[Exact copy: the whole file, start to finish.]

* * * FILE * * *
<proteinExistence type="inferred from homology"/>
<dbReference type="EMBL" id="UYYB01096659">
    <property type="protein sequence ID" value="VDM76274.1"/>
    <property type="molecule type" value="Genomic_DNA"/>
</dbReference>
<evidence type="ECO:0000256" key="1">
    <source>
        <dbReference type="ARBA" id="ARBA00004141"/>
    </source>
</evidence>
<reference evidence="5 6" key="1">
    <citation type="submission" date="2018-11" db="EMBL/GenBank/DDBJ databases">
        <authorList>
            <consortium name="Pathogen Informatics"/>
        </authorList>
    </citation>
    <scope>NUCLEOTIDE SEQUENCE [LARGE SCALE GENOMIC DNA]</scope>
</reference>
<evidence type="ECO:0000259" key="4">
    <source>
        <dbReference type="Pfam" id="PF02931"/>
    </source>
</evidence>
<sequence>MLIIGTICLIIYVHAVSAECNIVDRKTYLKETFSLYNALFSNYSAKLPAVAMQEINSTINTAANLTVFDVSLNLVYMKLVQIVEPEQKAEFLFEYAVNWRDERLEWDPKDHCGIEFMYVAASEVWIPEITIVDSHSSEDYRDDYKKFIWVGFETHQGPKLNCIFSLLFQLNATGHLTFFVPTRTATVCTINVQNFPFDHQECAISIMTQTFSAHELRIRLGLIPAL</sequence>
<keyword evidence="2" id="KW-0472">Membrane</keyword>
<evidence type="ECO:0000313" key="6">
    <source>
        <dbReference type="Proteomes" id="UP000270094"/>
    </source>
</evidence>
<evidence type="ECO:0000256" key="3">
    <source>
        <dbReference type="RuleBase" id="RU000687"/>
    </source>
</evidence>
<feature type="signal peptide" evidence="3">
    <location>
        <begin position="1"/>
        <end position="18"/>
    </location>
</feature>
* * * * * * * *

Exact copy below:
<proteinExistence type="inferred from homology"/>
<dbReference type="EMBL" id="UYYB01096659">
    <property type="protein sequence ID" value="VDM76274.1"/>
    <property type="molecule type" value="Genomic_DNA"/>
</dbReference>
<evidence type="ECO:0000256" key="1">
    <source>
        <dbReference type="ARBA" id="ARBA00004141"/>
    </source>
</evidence>
<reference evidence="5 6" key="1">
    <citation type="submission" date="2018-11" db="EMBL/GenBank/DDBJ databases">
        <authorList>
            <consortium name="Pathogen Informatics"/>
        </authorList>
    </citation>
    <scope>NUCLEOTIDE SEQUENCE [LARGE SCALE GENOMIC DNA]</scope>
</reference>
<evidence type="ECO:0000259" key="4">
    <source>
        <dbReference type="Pfam" id="PF02931"/>
    </source>
</evidence>
<sequence>MLIIGTICLIIYVHAVSAECNIVDRKTYLKETFSLYNALFSNYSAKLPAVAMQEINSTINTAANLTVFDVSLNLVYMKLVQIVEPEQKAEFLFEYAVNWRDERLEWDPKDHCGIEFMYVAASEVWIPEITIVDSHSSEDYRDDYKKFIWVGFETHQGPKLNCIFSLLFQLNATGHLTFFVPTRTATVCTINVQNFPFDHQECAISIMTQTFSAHELRIRLGLIPAL</sequence>
<keyword evidence="2" id="KW-0472">Membrane</keyword>
<evidence type="ECO:0000313" key="6">
    <source>
        <dbReference type="Proteomes" id="UP000270094"/>
    </source>
</evidence>
<evidence type="ECO:0000256" key="3">
    <source>
        <dbReference type="RuleBase" id="RU000687"/>
    </source>
</evidence>
<feature type="signal peptide" evidence="3">
    <location>
        <begin position="1"/>
        <end position="18"/>
    </location>
</feature>